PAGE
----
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7 Berties Story 2

“We cherished the pure joy of holding our boy and soaking up the peace.”

Mimi Petty, whose youngest son Bertie died from CLN1 Batten disease aged 4, explains why she set up Bertie’s Helpers and the work they do for other families living with Battens. 

Our youngest son Bertie was diagnosed with CLN1 Batten disease a few days after his second birthday. I will never forget sitting in an office at the hospital, overlooking the Houses of Parliament, with a big box of tissues placed worryingly on the table in front of us. Bertie was very upset and distressed at the time and as we were given the devastating diagnosis of Batten disease, the nurse took him for a little walk in his buggy, so we could do our best to absorb the news that our world was crumbling around us.

On the train back to Kent we were in terrible shock. I held my baby tightly and couldn’t believe what he was going to have to go through. There would be no cure and he would lose everything; his eyesight, his ability to sit up and to swallow, to play. I clung onto the neurologist’s assurance that he would always recognise our voices – he would always know his parents and his older brother. That was something.

Peaceful boy

As predicted, Bertie rapidly declined over the next year and the number of seizures he suffered increased. He did, however, develop that year a boundless love of bouncing! We started off using a Jumperoo and when he got too big for that we sourced a gigantic frame from the US, which took over the entire living room. From the centre, a harness with a bungee was attached and Bertie could bounce for as long as he liked. 

Eventually, even the ability to bounce was lost after a long hospital admission and we cherished instead the smiles of recognition he gave as his brother bounded in from school and the pure joy of holding our boy and soaking up the peace, which seemed always to be around him. Everybody noticed this peace, even the streams of professionals who would be in and out of his room day and night.

We lost our beautiful boy in September 2019, a couple of months before his 5th birthday.

I can’t say any more on this as it is still so raw. We gain great comfort from knowing Bertie is in Heaven with Jesus and I can’t tell you how much we look forward to being together again as a family with him there one day.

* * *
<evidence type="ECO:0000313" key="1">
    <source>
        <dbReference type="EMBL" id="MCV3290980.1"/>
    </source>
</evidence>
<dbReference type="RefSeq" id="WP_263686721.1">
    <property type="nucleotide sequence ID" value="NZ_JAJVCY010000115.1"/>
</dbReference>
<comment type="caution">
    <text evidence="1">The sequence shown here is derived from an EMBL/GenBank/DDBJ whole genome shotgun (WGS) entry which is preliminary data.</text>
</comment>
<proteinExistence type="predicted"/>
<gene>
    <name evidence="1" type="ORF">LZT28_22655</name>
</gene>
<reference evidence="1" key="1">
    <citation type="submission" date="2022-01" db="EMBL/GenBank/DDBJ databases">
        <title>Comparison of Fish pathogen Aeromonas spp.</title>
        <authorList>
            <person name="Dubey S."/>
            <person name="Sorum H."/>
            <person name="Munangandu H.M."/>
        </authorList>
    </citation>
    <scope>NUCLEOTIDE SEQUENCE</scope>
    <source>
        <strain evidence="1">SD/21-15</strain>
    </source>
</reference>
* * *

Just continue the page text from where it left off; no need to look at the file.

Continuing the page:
Bertie’s Helpers

My husband Andrew and I set up Bertie’s Helpers because we knew how much practical help, in particular, had helped when Bertie was with us. There was never any time to cook in the evenings when drawing up endless medications and helping Bertie through clusters of seizures or choking episodes. 

Because families with a child with Batten disease live all over the UK, unfortunately we couldn’t just pop round and leave a home-cooked meal on the doorstep. Instead, we decided to join with the BDFA, who put us in contact with families who are going through a particular crisis, such as a new diagnosis, increase in seizures, a hospital admission, progression of the disease or end of life situations, amongst others. Bertie’s Helpers then arrange a suitable delivery slot for the family and arrange a big food delivery, including good quality ready meals and treats. 

If you know of a family with a child with Batten Disease who could benefit from a food delivery from Bertie’s Helpers, please contact: support@bdfa-uk.org.uk who will give you a nomination form to fill out.

We’re so happy to be able to provide practical support in the form of food deliveries to families and very much hope these small gifts help them know they are cared for at a very difficult time. It’s a big comfort to us to know we can be Bertie’s Helpers to these amazing families.

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